18 March 2020Share
Sister Jo Scanlan's brilliant smile is an enduring reminder of the power of movement.
The retired nun has improved her balance and is once again free to explore the world after participating in student-delivered physiotherapy at Australian Catholic University's Allied Health Clinic.
Sister Jo last year sought treatment because she was concerned about falls and wanted to restore confidence in her movement.
Underpinned by evidence that exercise programs can reduce the rate of falls in older people, participation in regular balance circuits at the clinic prepared Sister Jo to tackle a trip to Papua New Guinea.
"I can walk again with confidence," she said. "When I get wobbly, I know how to counterbalance it, and I enjoy the challenge of exercise."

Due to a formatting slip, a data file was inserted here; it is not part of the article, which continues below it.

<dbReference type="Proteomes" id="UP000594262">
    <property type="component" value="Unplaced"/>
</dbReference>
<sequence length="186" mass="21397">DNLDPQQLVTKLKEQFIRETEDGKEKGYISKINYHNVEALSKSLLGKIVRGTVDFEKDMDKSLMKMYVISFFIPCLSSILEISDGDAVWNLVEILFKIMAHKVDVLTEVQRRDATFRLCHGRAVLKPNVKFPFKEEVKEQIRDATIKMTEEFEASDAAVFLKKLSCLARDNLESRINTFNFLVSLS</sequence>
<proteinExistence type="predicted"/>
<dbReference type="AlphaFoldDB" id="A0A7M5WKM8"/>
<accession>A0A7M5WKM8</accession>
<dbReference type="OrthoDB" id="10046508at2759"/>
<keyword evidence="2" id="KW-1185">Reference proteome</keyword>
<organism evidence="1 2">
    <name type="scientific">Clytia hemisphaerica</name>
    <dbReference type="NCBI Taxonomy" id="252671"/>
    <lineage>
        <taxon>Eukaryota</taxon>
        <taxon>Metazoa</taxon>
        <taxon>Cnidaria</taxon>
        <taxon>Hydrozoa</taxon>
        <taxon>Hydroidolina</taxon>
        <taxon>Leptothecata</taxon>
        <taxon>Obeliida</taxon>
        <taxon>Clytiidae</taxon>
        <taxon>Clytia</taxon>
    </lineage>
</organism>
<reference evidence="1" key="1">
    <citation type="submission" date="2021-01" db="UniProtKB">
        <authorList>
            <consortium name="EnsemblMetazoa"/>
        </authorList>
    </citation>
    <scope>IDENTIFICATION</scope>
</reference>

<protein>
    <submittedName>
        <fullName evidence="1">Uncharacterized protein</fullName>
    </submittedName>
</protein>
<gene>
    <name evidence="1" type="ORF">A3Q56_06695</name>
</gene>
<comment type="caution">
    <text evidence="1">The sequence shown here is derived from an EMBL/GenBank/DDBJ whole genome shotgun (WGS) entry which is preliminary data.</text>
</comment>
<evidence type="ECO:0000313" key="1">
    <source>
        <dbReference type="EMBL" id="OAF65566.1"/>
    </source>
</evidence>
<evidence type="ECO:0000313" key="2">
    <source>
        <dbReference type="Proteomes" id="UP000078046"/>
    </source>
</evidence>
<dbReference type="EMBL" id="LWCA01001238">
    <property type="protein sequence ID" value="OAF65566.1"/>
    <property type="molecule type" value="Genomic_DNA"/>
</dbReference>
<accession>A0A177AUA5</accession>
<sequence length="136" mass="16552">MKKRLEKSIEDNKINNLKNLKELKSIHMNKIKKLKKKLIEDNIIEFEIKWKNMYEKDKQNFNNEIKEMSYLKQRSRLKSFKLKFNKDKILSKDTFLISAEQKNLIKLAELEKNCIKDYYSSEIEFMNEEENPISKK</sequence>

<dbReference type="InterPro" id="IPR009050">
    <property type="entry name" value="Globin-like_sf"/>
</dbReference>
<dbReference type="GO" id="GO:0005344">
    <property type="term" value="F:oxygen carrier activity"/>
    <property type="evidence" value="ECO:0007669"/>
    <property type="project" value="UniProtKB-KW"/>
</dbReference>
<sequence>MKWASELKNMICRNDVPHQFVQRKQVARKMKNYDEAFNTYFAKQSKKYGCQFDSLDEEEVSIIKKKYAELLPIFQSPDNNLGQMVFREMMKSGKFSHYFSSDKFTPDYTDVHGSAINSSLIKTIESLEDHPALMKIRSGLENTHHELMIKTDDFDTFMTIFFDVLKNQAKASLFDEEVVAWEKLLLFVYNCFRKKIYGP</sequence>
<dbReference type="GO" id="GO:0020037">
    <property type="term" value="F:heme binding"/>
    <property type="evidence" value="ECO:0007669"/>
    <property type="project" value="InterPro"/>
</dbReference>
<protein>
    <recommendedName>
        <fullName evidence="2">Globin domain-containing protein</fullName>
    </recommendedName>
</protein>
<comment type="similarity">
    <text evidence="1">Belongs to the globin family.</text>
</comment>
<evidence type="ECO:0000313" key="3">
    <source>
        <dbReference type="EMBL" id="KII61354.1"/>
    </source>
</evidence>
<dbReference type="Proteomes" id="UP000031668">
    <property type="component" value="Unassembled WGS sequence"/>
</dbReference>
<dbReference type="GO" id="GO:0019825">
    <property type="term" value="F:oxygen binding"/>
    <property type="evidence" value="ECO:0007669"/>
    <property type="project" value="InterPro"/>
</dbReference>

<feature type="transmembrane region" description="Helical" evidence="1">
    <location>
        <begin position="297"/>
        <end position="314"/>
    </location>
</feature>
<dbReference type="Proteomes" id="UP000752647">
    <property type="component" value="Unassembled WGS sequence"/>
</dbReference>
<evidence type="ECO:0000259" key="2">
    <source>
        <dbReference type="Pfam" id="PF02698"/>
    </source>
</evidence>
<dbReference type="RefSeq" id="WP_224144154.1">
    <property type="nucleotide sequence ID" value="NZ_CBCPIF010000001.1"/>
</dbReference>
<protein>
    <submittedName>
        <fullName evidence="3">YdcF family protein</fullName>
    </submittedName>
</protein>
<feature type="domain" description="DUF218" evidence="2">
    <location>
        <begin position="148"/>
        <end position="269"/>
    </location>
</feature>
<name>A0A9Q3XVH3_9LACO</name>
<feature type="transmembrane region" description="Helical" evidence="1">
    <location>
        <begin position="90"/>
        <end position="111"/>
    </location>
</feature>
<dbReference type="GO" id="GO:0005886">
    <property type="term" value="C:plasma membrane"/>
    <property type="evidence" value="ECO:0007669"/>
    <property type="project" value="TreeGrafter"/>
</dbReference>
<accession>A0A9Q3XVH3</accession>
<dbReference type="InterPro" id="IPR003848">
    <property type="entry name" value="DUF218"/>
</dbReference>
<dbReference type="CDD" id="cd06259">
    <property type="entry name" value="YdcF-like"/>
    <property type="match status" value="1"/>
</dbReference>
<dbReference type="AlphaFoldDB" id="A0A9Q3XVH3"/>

Sister Jo's experience last July was the 10,000th patient treatment at Banyo's ACU Allied Health Clinic, which provides low-cost services to the community.
For the past six years final-year students, supervised ACU's team of highly experienced professional practice educators, have delivered physiotherapy, occupational therapy, speech pathology and social work services to clients.
Programs offered at the clinic include the Vestibular Balance and Mobility Physiotherapy and Musculoskeletal Physiotherapy program attended by Sister Jo, with almost 1400 treatments booked last year alone.
In addition to providing a low-cost service to the community, the clinic offers professional clinical placements to more than 130 School of Allied Health students each year.
For more information, or to book an appointment, phone 3623 7740 or email Admin.HealthBris@acu.edu.au
Pictured below (L to R): Clinic administrative officer Elisa Di Trapani, clinical educator Gail Wickham, Sister Jo Scanlan and clinic coordinator Mark Brown.